“The action plans must be followed”

If we continue at the current pace, it will take 75 years before half of the senior academic positions are held by women. Norwegian Minister of Research and Higher Education Tora Aasland believes the institutions have a duty to adopt action plans that speed up the progress.

March 24, 2011
Norwegian Minister of Research and Higher Education Tora Aasland. (Photo: Stig Weston)

At least 75 percent of the professors at Norwegian universities and university colleges are men. In spite of this, a review conducted in 2010 by Gender Balance in Research – Norway revealed that only half of the university colleges in Norway have updated action plans for gender equality. Earlier this year the Committee for Gender Balance in Research (KIF Committee) alerted the Ministry of Education and Research to this situation.

Action plans make the institutions more aware of gender equality. They are excellent tools which are relatively easy to draw up. But then, of course, they must be followed,” says Aasland.

Reprimanded by the ministry

She says that the ministry has contacted the educational institutions that have not followed up their own action plans. The KIF Committee’s concerns were also discussed at the management meetings of the ministry’s subordinate agencies. In addition, Aasland says that these same educational institutions have received a letter from the ministry that requires them to rectify the situation.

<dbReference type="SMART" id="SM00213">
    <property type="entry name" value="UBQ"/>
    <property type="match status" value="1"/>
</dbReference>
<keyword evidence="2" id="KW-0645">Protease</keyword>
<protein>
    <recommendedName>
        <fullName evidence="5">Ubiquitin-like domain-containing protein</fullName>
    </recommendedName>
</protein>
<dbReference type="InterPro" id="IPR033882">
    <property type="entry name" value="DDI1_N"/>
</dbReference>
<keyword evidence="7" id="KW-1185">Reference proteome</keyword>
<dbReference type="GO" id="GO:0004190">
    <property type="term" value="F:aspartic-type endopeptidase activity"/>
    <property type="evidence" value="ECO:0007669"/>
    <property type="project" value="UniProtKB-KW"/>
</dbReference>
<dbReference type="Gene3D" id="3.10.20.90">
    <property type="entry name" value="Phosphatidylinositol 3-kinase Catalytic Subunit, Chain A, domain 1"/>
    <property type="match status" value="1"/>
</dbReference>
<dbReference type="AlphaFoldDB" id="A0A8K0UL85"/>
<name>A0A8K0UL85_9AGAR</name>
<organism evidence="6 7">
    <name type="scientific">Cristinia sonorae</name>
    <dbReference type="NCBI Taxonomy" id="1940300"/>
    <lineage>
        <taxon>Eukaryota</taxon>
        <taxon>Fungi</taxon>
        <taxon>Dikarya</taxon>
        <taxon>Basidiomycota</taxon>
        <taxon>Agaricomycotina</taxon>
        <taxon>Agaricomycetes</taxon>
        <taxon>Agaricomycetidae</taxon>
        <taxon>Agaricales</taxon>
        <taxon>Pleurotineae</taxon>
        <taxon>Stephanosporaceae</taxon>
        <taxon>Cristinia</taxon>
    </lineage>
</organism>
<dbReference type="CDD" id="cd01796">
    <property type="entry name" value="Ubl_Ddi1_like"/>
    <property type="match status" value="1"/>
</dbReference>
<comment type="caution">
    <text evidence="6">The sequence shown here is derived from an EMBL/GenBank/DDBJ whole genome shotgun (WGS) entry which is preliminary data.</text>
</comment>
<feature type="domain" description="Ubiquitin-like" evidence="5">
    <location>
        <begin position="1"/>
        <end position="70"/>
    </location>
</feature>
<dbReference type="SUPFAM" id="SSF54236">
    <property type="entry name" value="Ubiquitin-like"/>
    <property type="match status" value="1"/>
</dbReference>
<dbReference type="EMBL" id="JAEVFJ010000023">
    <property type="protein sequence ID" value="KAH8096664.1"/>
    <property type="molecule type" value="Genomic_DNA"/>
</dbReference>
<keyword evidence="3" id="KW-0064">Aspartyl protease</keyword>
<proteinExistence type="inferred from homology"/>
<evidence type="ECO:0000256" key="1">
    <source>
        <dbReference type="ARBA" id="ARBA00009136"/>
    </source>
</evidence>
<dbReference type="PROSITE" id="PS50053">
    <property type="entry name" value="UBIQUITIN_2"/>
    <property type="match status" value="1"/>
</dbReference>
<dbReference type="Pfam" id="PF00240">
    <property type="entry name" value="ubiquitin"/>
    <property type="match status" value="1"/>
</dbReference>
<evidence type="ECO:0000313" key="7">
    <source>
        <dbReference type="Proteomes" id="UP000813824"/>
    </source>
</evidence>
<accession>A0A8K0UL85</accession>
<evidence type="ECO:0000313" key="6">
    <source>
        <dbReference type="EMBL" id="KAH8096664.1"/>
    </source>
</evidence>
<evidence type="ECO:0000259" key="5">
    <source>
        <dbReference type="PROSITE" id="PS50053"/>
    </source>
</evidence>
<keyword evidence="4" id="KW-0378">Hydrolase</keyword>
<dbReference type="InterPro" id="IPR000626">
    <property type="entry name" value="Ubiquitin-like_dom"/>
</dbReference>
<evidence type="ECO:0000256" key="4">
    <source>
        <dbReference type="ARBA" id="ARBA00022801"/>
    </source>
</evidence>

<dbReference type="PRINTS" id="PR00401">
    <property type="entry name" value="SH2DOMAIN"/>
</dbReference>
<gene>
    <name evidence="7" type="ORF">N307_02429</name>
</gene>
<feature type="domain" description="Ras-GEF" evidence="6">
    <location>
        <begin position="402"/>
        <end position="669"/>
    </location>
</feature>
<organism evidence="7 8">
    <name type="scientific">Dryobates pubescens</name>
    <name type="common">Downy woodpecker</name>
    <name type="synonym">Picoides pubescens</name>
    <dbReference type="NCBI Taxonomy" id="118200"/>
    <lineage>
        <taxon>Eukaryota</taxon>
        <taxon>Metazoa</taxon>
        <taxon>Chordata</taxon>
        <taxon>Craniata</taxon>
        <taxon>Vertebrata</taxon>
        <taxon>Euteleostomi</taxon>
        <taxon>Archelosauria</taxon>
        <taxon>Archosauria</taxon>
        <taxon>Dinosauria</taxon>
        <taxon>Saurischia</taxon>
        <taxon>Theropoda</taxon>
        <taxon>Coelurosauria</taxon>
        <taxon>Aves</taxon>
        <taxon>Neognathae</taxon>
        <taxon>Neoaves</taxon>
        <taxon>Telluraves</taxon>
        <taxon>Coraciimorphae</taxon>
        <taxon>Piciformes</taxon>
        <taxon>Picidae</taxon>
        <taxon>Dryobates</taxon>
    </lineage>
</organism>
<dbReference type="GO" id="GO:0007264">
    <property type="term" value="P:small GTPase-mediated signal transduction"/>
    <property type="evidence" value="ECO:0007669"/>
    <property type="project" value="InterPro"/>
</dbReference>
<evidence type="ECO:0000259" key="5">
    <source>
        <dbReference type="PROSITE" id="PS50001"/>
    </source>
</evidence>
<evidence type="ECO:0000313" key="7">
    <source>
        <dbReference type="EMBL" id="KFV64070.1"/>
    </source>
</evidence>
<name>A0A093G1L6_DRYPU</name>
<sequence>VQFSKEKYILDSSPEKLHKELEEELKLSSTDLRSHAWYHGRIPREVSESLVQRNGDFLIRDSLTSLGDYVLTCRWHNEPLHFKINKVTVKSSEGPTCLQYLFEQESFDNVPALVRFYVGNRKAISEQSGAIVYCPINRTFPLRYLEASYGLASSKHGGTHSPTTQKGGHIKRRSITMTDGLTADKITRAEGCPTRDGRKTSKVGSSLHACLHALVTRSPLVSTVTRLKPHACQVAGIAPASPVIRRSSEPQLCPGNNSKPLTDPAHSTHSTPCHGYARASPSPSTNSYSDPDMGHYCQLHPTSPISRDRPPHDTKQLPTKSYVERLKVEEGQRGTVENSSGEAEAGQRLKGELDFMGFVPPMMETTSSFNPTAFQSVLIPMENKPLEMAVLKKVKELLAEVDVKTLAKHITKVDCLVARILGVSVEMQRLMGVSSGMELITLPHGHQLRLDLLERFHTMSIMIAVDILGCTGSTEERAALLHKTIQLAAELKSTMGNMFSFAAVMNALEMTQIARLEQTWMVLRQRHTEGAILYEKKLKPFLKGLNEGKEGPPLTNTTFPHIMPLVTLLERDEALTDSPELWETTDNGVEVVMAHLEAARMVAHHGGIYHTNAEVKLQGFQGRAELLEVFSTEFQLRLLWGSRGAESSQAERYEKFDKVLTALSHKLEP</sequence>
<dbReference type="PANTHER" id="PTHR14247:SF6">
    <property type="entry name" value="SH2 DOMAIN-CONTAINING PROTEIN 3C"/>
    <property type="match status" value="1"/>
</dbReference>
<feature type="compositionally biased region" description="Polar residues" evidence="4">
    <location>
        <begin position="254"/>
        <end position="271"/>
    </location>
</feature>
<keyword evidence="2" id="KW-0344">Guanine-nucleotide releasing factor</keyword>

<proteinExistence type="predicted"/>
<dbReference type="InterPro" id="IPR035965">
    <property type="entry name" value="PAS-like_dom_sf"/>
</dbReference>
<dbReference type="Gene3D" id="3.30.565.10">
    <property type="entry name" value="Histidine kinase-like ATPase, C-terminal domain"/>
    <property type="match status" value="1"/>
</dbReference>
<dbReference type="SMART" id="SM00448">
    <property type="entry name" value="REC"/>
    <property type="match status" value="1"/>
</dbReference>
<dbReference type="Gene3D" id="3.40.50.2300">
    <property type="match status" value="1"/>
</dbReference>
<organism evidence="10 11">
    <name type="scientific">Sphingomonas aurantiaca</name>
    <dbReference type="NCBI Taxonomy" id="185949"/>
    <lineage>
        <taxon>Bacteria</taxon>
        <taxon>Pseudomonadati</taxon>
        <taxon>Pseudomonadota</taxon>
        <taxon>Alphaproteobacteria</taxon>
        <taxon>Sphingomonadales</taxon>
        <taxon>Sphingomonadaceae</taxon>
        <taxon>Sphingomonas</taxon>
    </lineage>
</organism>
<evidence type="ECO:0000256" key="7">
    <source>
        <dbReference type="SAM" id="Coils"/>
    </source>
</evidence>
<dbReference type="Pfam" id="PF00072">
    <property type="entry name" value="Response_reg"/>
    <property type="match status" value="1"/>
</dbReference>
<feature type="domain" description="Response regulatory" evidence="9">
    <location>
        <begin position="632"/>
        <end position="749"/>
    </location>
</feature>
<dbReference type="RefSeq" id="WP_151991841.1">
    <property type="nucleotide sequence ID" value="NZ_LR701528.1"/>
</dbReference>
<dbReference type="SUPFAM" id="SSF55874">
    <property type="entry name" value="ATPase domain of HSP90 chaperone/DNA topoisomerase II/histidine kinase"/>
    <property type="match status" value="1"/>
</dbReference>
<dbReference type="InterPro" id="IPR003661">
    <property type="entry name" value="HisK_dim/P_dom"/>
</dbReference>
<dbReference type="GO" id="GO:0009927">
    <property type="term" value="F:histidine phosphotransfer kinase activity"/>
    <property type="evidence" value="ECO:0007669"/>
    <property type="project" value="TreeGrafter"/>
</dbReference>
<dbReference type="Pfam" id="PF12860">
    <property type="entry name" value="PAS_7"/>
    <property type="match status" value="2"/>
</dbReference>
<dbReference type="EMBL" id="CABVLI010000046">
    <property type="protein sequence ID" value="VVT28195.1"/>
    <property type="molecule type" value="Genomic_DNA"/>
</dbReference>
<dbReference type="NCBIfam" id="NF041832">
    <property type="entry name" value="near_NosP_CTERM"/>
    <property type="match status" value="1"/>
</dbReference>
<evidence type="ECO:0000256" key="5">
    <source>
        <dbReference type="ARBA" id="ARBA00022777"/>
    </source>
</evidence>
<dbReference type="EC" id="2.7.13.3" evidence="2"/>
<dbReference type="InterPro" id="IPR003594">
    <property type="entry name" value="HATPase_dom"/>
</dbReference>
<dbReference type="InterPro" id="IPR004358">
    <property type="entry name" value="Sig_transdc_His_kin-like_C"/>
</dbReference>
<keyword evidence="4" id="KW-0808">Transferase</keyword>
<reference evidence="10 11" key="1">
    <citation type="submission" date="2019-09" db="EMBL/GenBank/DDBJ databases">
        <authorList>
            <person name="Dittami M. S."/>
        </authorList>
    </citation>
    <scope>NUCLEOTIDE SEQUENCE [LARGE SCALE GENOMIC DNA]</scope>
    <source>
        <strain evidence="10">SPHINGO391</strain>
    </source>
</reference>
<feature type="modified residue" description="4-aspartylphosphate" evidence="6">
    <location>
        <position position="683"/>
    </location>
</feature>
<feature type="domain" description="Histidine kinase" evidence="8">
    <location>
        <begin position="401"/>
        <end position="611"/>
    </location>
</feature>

All the institutions are required to draw up action plans,” says Aasland.

She emphasizes that ultimately this is a matter of personnel policy, since it is the responsibility of the educational institutions to support their female employees and ensure their professional development.

What other kinds of measures has the ministry established to increase the proportion of women in the highest academic positions”?

We have several measures in place and we do what we can to increase the percentage of female professors. Among other things, we have financial resources that are used to stimulate and strengthen the expertise of the leadership already in place. We also have a gender equality award that we have presented to the educational institutions every year since 2007, but to be perfectly honest, interest in this award is lukewarm.”

Quotas not permitted

Is the call to strengthen women’s position in academia taken seriously or is it perceived as nagging?”

We are over the days when such things were ridiculed. There will always be counter forces, but in my experience there is agreement across party lines, including in academia, that gender equality is an important value. I believe we are taken seriously when we make such demands, not least because we see it has worked in the business sector where the boards of companies must be comprised of at least 40 percent women. We need to use this momentum, even though we cannot establish quotas in the same way in academia,” says Aasland.